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Hooton, Cheshire

From Wikipedia, the free encyclopedia

The Hooton pub 2.JPG

The Hooton public house - 2020 closed and boarded up.
Hooton is located in Cheshire
Location within Cheshire
OS grid referenceSJ363784
Unitary authority
Ceremonial county
Sovereign stateUnited Kingdom
Postcode districtCH66
Dialling code0151
AmbulanceNorth West
UK Parliament
List of places
53°17′56″N 2°57′18″W / 53.299°N 2.955°W / 53.299; -2.955

Hooton is a suburban village on the Wirral Peninsula, within the unitary authority of Cheshire West and Chester and the ceremonial county of Cheshire, England. It was once a separate village but was incorporated into Ellesmere Port as the town expanded outwards during the twentieth century.


In 1070 William the Conqueror granted the lands of Hooton to Adam de Aldithly. The village is mentioned in the Domesday Book as Hotone in the hundred of Wilaveston[1] (later called the Wirral Hundred) and under the ownership of Richard de Vernon.[2] Eventually the lands passed to the Stanley family through a series of marriages. After the Battle of Bosworth, Hooton had a new hall and the first Lord Derby in Lancashire.

Sir William Stanley obtained a licence to crenellate in 1487 but built a half timbered manor house in 1488 which survived until 1788 when it was demolished. The old house was replaced by a mansion called "Hooton Hall", built from local stone from the quarries at Storeton. Hooton Hall was designed by the architect James Wyatt in the Italian Palladian style for the fifth Baronet, Sir William Stanley. The family sold the estate in the nineteenth century after Sir Massey Stanley had gone bankrupt due to his high living. It was used during the First World War as a military hospital, but was demolished in 1935.

In 1917 RAF Hooton Park airfield was built with 3 double Belfast Hangars to train pilots for World War I from Canada and the United States. The Second World War saw the airfield utilised as a military base, and three RAF auxiliary squadrons were based there until disbandment in 1957. Much of the airfield (including the site of the Hall) was transformed in 1962 into a factory for Vauxhall Motors which as of 2015 is home to the Vauxhall Astra range of cars. In 1990 the former RAF base was leased by Vauxhall to a charity called The Griffin Trust which managed the site until 2000 when The Hooton Park Trust was formed and tasked with restoring the Grade II* listed hangars.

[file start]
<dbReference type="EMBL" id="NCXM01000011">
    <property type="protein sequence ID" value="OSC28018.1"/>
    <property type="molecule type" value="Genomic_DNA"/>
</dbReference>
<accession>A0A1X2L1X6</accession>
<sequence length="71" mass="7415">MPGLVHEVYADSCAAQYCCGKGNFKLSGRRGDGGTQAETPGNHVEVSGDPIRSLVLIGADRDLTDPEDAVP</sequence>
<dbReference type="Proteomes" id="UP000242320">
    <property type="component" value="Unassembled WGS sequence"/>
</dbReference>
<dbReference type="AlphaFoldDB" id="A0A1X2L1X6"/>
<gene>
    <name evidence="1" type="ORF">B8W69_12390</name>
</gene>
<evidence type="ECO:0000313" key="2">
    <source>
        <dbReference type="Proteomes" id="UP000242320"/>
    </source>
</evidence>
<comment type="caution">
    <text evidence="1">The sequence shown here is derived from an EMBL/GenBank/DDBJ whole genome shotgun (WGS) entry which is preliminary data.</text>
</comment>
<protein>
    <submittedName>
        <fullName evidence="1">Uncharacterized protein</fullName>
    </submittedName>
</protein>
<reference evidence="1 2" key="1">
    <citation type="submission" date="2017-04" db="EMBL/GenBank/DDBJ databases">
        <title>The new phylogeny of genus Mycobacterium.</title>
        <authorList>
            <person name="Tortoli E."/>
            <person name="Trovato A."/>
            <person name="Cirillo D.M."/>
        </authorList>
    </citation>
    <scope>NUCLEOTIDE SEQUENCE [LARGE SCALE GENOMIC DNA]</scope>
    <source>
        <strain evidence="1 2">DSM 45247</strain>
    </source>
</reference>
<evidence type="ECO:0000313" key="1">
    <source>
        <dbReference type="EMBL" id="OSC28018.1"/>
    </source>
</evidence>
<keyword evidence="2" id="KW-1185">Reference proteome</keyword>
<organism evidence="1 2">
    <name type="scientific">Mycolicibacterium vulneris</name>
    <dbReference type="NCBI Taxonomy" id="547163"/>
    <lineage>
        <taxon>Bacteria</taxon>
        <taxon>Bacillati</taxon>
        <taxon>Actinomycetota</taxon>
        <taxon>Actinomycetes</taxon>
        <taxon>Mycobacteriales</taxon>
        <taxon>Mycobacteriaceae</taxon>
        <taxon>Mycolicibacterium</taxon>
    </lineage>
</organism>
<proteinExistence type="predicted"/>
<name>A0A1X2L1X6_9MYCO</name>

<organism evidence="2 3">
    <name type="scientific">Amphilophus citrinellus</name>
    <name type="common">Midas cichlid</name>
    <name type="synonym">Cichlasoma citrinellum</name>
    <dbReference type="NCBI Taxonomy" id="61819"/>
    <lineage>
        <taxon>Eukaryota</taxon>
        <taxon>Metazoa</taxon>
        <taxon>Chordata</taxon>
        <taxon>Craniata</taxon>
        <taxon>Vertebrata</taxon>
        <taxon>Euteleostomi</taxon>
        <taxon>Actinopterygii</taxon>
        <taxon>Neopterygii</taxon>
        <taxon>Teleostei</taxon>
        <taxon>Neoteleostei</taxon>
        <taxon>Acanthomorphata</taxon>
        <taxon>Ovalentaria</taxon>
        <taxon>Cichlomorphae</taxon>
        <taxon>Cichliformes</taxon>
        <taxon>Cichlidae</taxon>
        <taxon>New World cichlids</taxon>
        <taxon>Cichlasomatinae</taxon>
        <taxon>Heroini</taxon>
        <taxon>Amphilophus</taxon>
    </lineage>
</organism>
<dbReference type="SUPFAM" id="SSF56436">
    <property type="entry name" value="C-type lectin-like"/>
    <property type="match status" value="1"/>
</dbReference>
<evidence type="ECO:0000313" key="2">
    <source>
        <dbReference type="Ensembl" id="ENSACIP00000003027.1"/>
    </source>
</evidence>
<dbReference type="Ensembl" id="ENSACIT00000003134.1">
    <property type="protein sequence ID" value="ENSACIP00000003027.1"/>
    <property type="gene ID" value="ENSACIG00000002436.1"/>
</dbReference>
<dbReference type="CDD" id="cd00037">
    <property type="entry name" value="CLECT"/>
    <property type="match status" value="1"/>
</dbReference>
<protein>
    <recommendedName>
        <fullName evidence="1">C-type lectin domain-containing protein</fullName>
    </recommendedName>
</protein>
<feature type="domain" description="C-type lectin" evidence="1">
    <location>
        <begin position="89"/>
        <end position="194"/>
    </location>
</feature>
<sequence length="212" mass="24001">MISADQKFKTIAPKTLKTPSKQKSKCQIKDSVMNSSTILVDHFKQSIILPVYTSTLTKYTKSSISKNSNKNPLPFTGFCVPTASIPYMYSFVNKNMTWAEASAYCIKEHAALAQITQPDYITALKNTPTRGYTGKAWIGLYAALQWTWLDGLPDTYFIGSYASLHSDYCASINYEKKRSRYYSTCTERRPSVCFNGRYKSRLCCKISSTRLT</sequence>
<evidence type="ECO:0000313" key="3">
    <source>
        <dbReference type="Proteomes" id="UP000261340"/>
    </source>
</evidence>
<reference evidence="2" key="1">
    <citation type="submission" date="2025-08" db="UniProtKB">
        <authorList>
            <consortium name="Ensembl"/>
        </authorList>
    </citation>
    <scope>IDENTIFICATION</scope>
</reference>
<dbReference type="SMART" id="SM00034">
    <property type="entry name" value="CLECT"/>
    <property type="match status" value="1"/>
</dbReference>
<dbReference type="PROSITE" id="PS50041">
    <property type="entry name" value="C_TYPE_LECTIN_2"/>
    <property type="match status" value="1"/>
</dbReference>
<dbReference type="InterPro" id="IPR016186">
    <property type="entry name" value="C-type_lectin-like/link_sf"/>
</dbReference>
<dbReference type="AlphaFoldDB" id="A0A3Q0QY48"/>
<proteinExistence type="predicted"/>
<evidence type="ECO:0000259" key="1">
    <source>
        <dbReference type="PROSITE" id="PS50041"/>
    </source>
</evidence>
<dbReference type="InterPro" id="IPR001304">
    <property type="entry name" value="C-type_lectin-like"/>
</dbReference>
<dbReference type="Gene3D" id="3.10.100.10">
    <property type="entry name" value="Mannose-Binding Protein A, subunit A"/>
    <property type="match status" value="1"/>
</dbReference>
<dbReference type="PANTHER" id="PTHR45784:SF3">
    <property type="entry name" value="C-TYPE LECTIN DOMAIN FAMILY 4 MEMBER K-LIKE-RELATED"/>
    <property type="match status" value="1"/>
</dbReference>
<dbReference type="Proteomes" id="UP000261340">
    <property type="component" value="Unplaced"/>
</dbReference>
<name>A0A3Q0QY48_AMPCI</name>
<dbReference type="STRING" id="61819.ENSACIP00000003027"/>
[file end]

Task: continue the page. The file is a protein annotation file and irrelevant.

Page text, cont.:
Until 1933, Hooton was part of the parish of Eastham in the Wirral Hundred. The population was 91 in 1801, 110 in 1851 and 200 in 1901.[3]


Hooton railway station lies on the Wirral Line of the Merseyrail underground network with frequent trains to Central Liverpool, Chester and Ellesmere Port, and is the junction of the lines to Chester and Ellesmere Port. The trackbed of the former GWR/LM&SR Joint branch line from Hooton to West Kirby now forms the Wirral Country Park.

Hooton is near the M53 motorway, and the A41 trunk road between Birkenhead and Chester passes through the area.

Notable people

  • John Owen (1827 in Marchington – 1901 in Twickenham) an English vicar and strong amateur chess master. He was vicar of Hooton, from 1862 to his retirement in 1900. He played chess in British tournaments into the 1890s and performed strongly in several matches against top British players, who were essentially chess professionals.
  • John Kebty-Fletcher (1869–1918) a British Conservative politician. MP for Altrincham 1910–1913, when he resigned causing a by-election. In 1912 his address was given as "The Paddock", Hooton, Cheshire.
  • Sir Herbert Williams, 1st Baronet (1884 in Hooton – 1954) a British politician and Conservative MP for Croydon South 1932–1945; grandfather of Fiona Mactaggart Labour MP for Slough 1997–2017.
  • Sir Doug Ellis OBE (1924 in Hooton) an entrepreneur who pioneered package holidays to Spain and former chairman of Aston Villa F.C.

See also


  1. ^ "Place: Hooton". Open Domesday. Retrieved 5 December 2015.
  2. ^ "Cheshire A-K: Hooton". Domesday Book Online. Retrieved 3 February 2009.
  3. ^ "Hooton". GENUKI UK & Ireland Genealogy. Retrieved 9 July 2020.

External links

This page was last edited on 2 February 2021, at 02:13
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